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Yoga Desktop

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Yoga Desktop

We once believed the computer would ease our workloads, but it hasn’t turned out that way. Office workers have had to learn how to multitask. The workers left behind after downsizing have to do the work of three; consequently, nothing gets done properly and stress leave is routine.

We once believed the computer would ease our workloads, but it hasn’t turned out that way. Office workers have had to learn how to multitask. The workers left behind after downsizing have to do the work of three; consequently, nothing gets done properly and stress leave is routine.

We are bombarded daily with emails for everything from indecipherable memos from colleagues to unsolicited offers of $20 gold watches that leave attractive green stains on your wrist. When you throw in a micromanaging supervisor intent on finding any excuse to fire you, you may find yourself trotting off to the doctor to apply for stress leave.

People feel stress in different ways. Some feel it in their stomachs, and some in their heads. I store it in my muscles, particularly my neck and shoulder muscles. If I don’t relieve it through exercise or stretching, I get a pain in the neck.

Before reaching for the disability forms, or trying to pry off the childproof lid on that bottle of ibuprofen, there may be another way: introducing desktop yoga.

Peace at the PC

Yoga is a spiritual practice that increases awareness and self-knowledge. The exercises (breathing, stretching, and poses) can lead to greater physical and mental freedom and to greater control over the body and thought processes. People usually think of yoga as something done in open spaces, but desktop yoga can help reduce stress.

This doesn’t mean you need to spend 20 minutes a day spread-eagled in front of the photocopier or standing on your head next to the water cooler. Beverley West, content writer for the popular employment website monster.com, proposes some simple yoga exercises that can be done at a desk. After interviewing a yoga instructor, West describes two useful exercises. One is breathing:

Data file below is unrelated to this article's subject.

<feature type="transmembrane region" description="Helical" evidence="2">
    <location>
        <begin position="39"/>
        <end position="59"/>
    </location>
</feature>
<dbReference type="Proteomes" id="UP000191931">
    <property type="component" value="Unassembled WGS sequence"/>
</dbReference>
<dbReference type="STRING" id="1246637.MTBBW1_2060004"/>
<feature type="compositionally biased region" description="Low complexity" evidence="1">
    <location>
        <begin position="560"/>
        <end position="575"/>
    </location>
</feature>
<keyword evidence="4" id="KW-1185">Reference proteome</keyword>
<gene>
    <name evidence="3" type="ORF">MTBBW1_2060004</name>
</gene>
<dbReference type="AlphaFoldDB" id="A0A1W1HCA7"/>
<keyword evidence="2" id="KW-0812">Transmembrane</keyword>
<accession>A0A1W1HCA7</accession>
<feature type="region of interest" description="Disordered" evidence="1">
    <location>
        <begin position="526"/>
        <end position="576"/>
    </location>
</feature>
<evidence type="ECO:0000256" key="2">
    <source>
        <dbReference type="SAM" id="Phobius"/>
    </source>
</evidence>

“Breathe deeply into the bottom of your stomach (diaphragm), watching as your belly expands like a balloon. Your shoulders might even crack as new air replaces the old. Then breathe out slowly. Repeat this process for at least one minute. Close your eyes if you can, and try to take deeper, slower and longer breaths every time.”

I’ve tried this–it works. It is also part of a technique we learn in first aid. Rather than having a patient breathe into a paper bag, we tell them, “Breathe in for two and out for one-two-three-four.”

The Cat Pose in the Chair

“Sit on the edge of your chair, resting your hands on your knees,” West writes. “Rock your spine forward, squeezing your shoulders forward as you create a slump in your back. Hold the position for a second or two, and then sit up tall, bringing your shoulders all the way down. Repeat this process until you feel your back relax.”

If your chair is on casters, make sure there’s a wall behind you: for every action there is an equal and opposite reaction. The action of moving forward causes the chair to drift backwards. Clients might form the wrong impression, seeing a room filled with office-chair bumper cars gliding slowly about the office.

Preventive Practice

Desktop yoga can also be used to prevent office disabilities such as carpal tunnel syndrome. Bring your palms together in front of your chest in a prayer position, stretching the fingers. Slowly stretch the heel of your palms down until they’re level with your wrists. Gradually increase the stretch by moving the hands over to the right and the left, holding for a few breaths. Observe the sensations in your forearm and wrist.

As a final word of caution, before you attempt a headstand next to the water cooler, make sure your glasses aren’t perched on your forehead.

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